Mark Selby won the postponed Macau Masters on Christmas Eve courtesy of a 6-3 victory over Ali Carter in the final.
The unsanctioned invitational event caused controversy earlier this season when its dates originally clashed with the Northern Ireland Open.
Selby and Carter were among a quintet of stars infamously branded as the Macau Five for their involvement in the competition.
World champion Luca Brecel, former world number one John Higgins, and Thailand’s Thepchaiya Un-Nooh were the others involved.
At the time, the five players in question had chosen to participate in the Macau Masters instead of entering the Home Nations series tournament in Belfast.
Allegedly in breach of their players’ contract, which must be signed each year to compete on the World Snooker Tour, they received threats of fines and even bans from the sport.
Eventually, the promoters of the three-day Macau Masters decided to postpone their event until this month – ending the impasse, temporarily at least.
Barry Hawkins joined the six-player field but was knocked out in the group stages along with Un-Nooh.
In the semi-finals, Selby compiled a 147 break during his 6-3 defeat of Higgins, who had also made a maximum in the round-robin phase a day earlier.
After topping Group B, Carter beat Luca Brecel 6-1 to reach the final, but the Captain’s run ended there as Selby duly got his hands on the trophy.
As an unsanctioned event there were no ranking points on offer, but Selby collected a handsome cheque of £50,000 for his victory.
The six players additionally likely received lucrative sums of appearance money just to participate.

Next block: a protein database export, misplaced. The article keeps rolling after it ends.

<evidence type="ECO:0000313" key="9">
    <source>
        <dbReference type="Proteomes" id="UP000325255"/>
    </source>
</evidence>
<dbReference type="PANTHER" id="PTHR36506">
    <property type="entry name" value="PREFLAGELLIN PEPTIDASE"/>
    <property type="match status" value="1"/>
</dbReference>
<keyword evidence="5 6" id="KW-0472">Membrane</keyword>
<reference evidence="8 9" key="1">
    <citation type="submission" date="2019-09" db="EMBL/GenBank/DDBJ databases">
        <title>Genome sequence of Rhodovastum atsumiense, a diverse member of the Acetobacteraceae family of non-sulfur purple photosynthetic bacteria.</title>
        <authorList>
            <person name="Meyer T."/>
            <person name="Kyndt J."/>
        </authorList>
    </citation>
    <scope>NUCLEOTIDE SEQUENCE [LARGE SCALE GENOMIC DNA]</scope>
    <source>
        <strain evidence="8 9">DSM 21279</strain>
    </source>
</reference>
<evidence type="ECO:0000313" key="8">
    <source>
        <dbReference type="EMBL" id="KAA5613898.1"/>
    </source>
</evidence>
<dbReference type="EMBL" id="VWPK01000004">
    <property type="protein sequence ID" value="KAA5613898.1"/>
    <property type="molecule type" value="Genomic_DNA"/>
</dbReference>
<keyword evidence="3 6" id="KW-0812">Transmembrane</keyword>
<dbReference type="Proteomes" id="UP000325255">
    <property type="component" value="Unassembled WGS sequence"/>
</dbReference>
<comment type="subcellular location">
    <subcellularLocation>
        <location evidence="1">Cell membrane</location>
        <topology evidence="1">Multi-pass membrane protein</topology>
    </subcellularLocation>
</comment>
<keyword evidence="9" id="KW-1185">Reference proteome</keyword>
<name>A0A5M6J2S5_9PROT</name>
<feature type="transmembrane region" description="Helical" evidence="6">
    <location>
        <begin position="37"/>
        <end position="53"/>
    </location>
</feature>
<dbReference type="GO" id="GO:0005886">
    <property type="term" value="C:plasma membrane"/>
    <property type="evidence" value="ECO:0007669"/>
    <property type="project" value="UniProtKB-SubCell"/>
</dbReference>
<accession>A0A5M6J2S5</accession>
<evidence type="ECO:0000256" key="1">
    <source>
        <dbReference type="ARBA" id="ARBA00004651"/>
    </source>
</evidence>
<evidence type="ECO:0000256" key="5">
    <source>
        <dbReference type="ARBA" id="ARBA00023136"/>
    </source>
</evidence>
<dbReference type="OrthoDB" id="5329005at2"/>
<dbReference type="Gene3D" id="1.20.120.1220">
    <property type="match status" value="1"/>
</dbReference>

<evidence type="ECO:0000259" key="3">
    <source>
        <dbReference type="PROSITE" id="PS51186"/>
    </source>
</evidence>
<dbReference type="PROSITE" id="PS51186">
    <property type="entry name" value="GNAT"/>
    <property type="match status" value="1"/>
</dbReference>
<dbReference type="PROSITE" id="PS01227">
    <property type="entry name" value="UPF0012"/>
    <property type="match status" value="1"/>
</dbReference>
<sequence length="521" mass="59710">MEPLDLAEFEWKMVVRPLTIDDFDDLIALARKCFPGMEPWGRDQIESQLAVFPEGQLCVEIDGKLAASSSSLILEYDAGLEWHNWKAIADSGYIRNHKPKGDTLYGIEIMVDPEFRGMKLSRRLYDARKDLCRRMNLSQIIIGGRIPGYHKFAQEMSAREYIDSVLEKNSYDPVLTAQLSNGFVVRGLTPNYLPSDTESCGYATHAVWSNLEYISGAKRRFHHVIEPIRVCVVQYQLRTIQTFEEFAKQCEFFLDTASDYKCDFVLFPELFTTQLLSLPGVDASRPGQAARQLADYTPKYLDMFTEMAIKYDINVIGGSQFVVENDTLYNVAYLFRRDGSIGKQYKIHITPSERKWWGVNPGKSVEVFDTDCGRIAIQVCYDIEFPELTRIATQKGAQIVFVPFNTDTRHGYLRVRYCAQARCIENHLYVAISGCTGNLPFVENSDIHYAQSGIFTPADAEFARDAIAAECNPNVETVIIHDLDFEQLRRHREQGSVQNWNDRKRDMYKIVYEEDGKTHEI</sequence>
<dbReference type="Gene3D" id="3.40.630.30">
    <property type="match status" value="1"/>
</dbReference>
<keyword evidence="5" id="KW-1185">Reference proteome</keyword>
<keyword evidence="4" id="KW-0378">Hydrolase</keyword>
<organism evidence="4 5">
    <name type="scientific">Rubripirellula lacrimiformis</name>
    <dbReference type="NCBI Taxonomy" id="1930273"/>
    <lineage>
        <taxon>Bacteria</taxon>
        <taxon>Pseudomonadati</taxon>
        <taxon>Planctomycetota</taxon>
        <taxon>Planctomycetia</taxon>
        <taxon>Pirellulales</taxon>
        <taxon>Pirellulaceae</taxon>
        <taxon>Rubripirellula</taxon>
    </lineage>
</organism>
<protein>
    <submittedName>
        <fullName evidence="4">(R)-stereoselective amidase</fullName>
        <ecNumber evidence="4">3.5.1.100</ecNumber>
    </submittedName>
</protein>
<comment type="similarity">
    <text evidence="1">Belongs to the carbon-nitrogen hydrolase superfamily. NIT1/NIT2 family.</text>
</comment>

Shaun Murphy previously alluded to this fact when he spoke about the topic a couple of months ago.
“There’s been two or three exhibition events out in China since the summer – I’ve been invited into them all,” Murphy said on the OneFourSeven Snooker Podcast in October.
“It’s not a small amount of money that you’re offered to go.”
“I mean, just to give you some clarity, to earn more money in the Northern Irish Open than what I was offered to go, let alone what I might have won, you’d have to get to the final (in Belfast).
“From a player’s point of view trying to earn money, I can understand why players would go.
“There’s no stress, it’s not a tournament really – it’s an exhibition event, you get flown out and looked after like a rock star.
“You get all the red carpet laid out for you everywhere, all of your expenses are paid, and you’re given an appearance fee worth more than the runners-up cheque at the Northern Irish Open.
“So I get it. It’s very, very difficult, and if it were up to me they wouldn’t get a sanction.
“If it were up to me, we should be able to do what we want. We should be able to play when we want to play and wherever we want to play.
“It should be up to the promoters, of which WST are one of, to make their product as good as they possibly can.
“WST need to ask themselves why some players are preferring to go to Macau than go to one of their prestigious events.”
A second, unrelated, Macau Masters invitational event will take place later this week from December 26 to 29.
Ronnie O’Sullivan, Judd Trump, Mark Williams, Ding Junhui, Jack Lisowski, Kyren Wilson, Si Jiahui, and Marco Fu are taking part.
Featured photo credit: WST